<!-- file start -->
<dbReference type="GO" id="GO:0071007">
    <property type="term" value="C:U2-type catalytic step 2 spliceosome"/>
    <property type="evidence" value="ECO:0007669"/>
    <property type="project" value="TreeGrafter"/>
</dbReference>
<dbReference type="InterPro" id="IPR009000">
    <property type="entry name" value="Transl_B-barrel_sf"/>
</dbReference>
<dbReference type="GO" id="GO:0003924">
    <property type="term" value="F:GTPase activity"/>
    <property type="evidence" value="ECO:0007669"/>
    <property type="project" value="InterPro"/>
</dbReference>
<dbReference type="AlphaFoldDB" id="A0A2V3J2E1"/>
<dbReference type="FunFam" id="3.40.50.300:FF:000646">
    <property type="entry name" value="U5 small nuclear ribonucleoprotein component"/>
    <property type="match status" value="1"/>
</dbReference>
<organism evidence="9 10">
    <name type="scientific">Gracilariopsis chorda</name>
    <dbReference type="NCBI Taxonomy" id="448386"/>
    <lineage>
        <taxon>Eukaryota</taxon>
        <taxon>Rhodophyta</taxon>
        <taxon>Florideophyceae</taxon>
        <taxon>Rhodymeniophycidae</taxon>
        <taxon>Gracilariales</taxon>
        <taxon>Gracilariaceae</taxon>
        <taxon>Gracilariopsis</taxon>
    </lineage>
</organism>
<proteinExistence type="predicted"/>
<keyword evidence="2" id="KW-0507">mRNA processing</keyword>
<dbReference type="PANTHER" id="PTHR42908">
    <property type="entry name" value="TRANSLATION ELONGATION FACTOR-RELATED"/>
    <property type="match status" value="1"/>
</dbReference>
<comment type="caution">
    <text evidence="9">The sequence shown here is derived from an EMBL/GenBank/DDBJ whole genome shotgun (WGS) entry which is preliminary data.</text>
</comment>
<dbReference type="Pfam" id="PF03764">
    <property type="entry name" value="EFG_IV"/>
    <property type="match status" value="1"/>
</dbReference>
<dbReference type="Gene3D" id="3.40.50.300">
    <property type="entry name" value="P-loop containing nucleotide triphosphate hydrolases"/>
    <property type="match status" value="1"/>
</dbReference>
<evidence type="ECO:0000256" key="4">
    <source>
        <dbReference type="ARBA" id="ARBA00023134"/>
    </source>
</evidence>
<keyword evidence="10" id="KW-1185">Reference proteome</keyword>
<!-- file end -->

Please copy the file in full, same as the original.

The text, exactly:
<dbReference type="GO" id="GO:0071007">
    <property type="term" value="C:U2-type catalytic step 2 spliceosome"/>
    <property type="evidence" value="ECO:0007669"/>
    <property type="project" value="TreeGrafter"/>
</dbReference>
<dbReference type="InterPro" id="IPR009000">
    <property type="entry name" value="Transl_B-barrel_sf"/>
</dbReference>
<dbReference type="GO" id="GO:0003924">
    <property type="term" value="F:GTPase activity"/>
    <property type="evidence" value="ECO:0007669"/>
    <property type="project" value="InterPro"/>
</dbReference>
<dbReference type="AlphaFoldDB" id="A0A2V3J2E1"/>
<dbReference type="FunFam" id="3.40.50.300:FF:000646">
    <property type="entry name" value="U5 small nuclear ribonucleoprotein component"/>
    <property type="match status" value="1"/>
</dbReference>
<organism evidence="9 10">
    <name type="scientific">Gracilariopsis chorda</name>
    <dbReference type="NCBI Taxonomy" id="448386"/>
    <lineage>
        <taxon>Eukaryota</taxon>
        <taxon>Rhodophyta</taxon>
        <taxon>Florideophyceae</taxon>
        <taxon>Rhodymeniophycidae</taxon>
        <taxon>Gracilariales</taxon>
        <taxon>Gracilariaceae</taxon>
        <taxon>Gracilariopsis</taxon>
    </lineage>
</organism>
<proteinExistence type="predicted"/>
<keyword evidence="2" id="KW-0507">mRNA processing</keyword>
<dbReference type="PANTHER" id="PTHR42908">
    <property type="entry name" value="TRANSLATION ELONGATION FACTOR-RELATED"/>
    <property type="match status" value="1"/>
</dbReference>
<comment type="caution">
    <text evidence="9">The sequence shown here is derived from an EMBL/GenBank/DDBJ whole genome shotgun (WGS) entry which is preliminary data.</text>
</comment>
<dbReference type="Pfam" id="PF03764">
    <property type="entry name" value="EFG_IV"/>
    <property type="match status" value="1"/>
</dbReference>
<dbReference type="Gene3D" id="3.40.50.300">
    <property type="entry name" value="P-loop containing nucleotide triphosphate hydrolases"/>
    <property type="match status" value="1"/>
</dbReference>
<evidence type="ECO:0000256" key="4">
    <source>
        <dbReference type="ARBA" id="ARBA00023134"/>
    </source>
</evidence>
<keyword evidence="10" id="KW-1185">Reference proteome</keyword>